On December 8, 2010, Thiele reported the Tylenol incident to the Nurse Executive, Lori Routh, who in turn reported it to Underdahl. Routh Dep. at 46:1-48:7. Routh and Underdahl then discussed the incident with Elkharwily. Id. at 48:14-50:8; Elkharwily Dep. Vol. I at 61:18-62:18. Elkharwily insisted that IV Tylenol was available and maintained that he had given it to a patient just days before. Routh Dep. at 51:7-52:5; Underdahl Dep. at 111:2-7, 112:7-15. When Underdahl told Elkharwily that the medication was not available in the formulary, Elkharwily immediately changed his story by saying that he believed that IV Tylenol would have been a good choice had it been available. Underdahl Dep. at 112:15-25. Elkharwily admits that he ordered IV Tylenol and that he believed he had given that medication to a patient a few days before, but he denies that the incident was significant. Elkharwily Dep. Vol. I at 53:24-56:4, 61:3-8.

Concerned with Elkharwily's response, MCHSAL placed him on paid administrative leave until it could fully investigate the incident. Underdahl Dep. at 118:22-119:4. MCHSAL was specifically concerned about patient safety and Elkharwily's reliability, which was already in question given the comments elicited during the evaluation process. Id. at 116:5-10, 122:4-123:4; see also Frohman Decl. Exs. 15, 22.

Underdahl and Routh conducted nursing staff interviews on December 9, 2010, to assess Elkharwily's patient safety and care. Underdahl Dep. at 123:22-125:14; Routh Dep. at 65:11-19, 67:2-68:7. Comments derived from this process match those made in connection with the performance evaluation and HPSP report. See Frohman Decl. Ex. 24. On December 10, 2010, Underdahl sent a memorandum to Grzybowski cataloging the many concerns about Elkharwily. Id. Ex. 25. Underdahl concluded the memorandum by stating, " [b]ased on the volume and magnitude of concerns about Dr. Elkharwily and his performance as a hospitalist, it appears that a majority of team members have lost confidence in his ability and are very pessimistic about his ability to improve." Id. at 4. The same day, the administrative team, in consultation with in-house counsel, recommended that Elkharwily's employment end and that he be offered the opportunity to resign in lieu of termination. Underdahl Dep. at 17:16-18:20. Ciota approved this course of action. Ciota Dep. at 39:2-4; 46:22-47:8.

Later that day, Grzybowski, Underdahl, and a human resources representative met with Elkharwily to communicate MCHSAL's decision. Elkharwily Dep. at 6:20-7:2. 68:17-21; see also Frohman Decl. Ex. 32. Elkharwily disagreed with the decision and its basis, but agreed to consider resignation. Engelstad Decl. Ex. A, at 5. Elkharwily announced his resignation on December 11, 2010. Frohman Decl. Ex. 33.

On December 14, 2010, apparently regretting his resignation, Elkharwily sent emails to Ciota challenging the basis for his termination and accusing Grzybowski of blackmailing and intimidating him. Id. Ex. 34, at 2. Elkharwily also accused Grzybowski and others of " malpractice, [f]raud and unprofessional misconduct." Id. at 3. He further stated that he was subject to a hostile work environment and that he had complained to MCHSAL " over and over again." Id.

Elkharwily claims that he verbally reported patient safety concerns and negligence for months before being placed on administrative leave, but provides only vague, rambling details regarding the content of the alleged reports and when and to whom they were made. See, e.g., Elkharwily Dep. Vol. I at 32:8-33:25; id. Vol. II at 94:21-99:25. Elkharwily also claims that he submitted the following written reports of negligence and fraud to MCHSAL.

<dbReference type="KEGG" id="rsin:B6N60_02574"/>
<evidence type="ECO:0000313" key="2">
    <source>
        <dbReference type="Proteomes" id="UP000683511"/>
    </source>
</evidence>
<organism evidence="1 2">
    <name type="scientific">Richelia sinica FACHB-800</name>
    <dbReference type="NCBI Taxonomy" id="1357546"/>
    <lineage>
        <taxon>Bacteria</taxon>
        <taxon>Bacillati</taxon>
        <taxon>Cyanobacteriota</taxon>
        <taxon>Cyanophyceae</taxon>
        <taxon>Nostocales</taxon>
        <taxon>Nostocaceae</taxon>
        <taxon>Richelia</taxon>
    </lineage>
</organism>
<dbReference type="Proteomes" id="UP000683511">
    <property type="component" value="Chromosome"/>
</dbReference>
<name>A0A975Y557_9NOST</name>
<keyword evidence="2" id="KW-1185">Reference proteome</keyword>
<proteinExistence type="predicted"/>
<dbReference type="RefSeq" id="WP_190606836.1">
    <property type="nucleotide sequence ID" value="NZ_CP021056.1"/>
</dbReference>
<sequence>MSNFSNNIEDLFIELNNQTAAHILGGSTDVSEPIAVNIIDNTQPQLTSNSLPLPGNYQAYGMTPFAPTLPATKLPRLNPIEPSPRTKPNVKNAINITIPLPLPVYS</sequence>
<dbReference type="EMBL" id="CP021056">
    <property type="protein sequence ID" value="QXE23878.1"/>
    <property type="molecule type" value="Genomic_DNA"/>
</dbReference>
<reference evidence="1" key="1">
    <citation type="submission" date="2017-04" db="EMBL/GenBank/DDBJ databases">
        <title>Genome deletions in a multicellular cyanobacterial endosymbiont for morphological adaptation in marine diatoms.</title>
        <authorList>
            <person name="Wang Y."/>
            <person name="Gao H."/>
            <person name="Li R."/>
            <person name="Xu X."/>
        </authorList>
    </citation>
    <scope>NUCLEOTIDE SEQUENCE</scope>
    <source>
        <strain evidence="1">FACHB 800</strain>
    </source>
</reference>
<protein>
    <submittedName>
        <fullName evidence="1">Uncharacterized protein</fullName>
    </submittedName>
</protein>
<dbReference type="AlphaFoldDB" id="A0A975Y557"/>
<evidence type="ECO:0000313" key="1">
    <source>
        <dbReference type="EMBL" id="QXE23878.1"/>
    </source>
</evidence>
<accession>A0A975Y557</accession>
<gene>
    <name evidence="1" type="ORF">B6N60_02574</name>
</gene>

First, on September 15, 2010, Elkharwily sent a text to Ramona Anderson, the utilization review manager, mentioning a patient " with alcoholic intoxication and no thiamine or bana [sic] bag given" and stating " I think something was clearly wrong with the admissions from the E[R] today." Frohman Decl. Ex. 62, at 2. Anderson simply responded, " OK good to know thanks." Id. In his deposition, Elkharwily testified in more detail about his text, explaining that he believed another doctor had engaged in " criminal negligence" in failing to admit the patient, who was having a heart attack. See Elkharwily Dep. Vol. II at 75:25-76:10, 87:10-88:8. Despite describing the incident as " shocking and terrifying," Elkharwily admits that he did not immediately report it to Heinz, Ciota, Grzybowski, or Underdahl.[3] Id. at 86:1-23; 88:6-8. Elkharwily claims that he verbally reported the incident to Ciota, Grzybowski, and Underdahl approximately one week later, but no document substantiates this claim. See id. at 90:22-91:7. Further, Elkharwily's own seven-page discharge summary for the patient fails to mention any irregularity in the patient's care and belies his claim that the patient was not admitted. See Frohman Decl. Ex. 37.

On September 20, 2010, Elkharwily sent an email to Anderson, Dr. Sandra Birchem, and Clark, noting that two patients needed to be transferred to the Rochester facility over the weekend because the hospital did not have the resources to handle their surgeries. Id. Ex. 38, at 1. Elkharwily stated that it was " a big loss in terms of [r]evenue." Id. Elkharwily did not indicate that either of the patients received poor care. See id. Elkharwily concluded the email by saying " our ER department needs serious attention! Some serious cases over the weekend were almost missed." Id. at 2. Elkharwily did not provide any details regarding his last statement, nor is there evidence that he shared this information with his superiors or that he reported it to MCHSAL via any official reporting mechanism.

On October 11, 2010, Elkharwily sent an email to several people, including Heinz, Grzybowski, and Underdahl, discussing hand-off issues from the previous shift and recommending ways to ...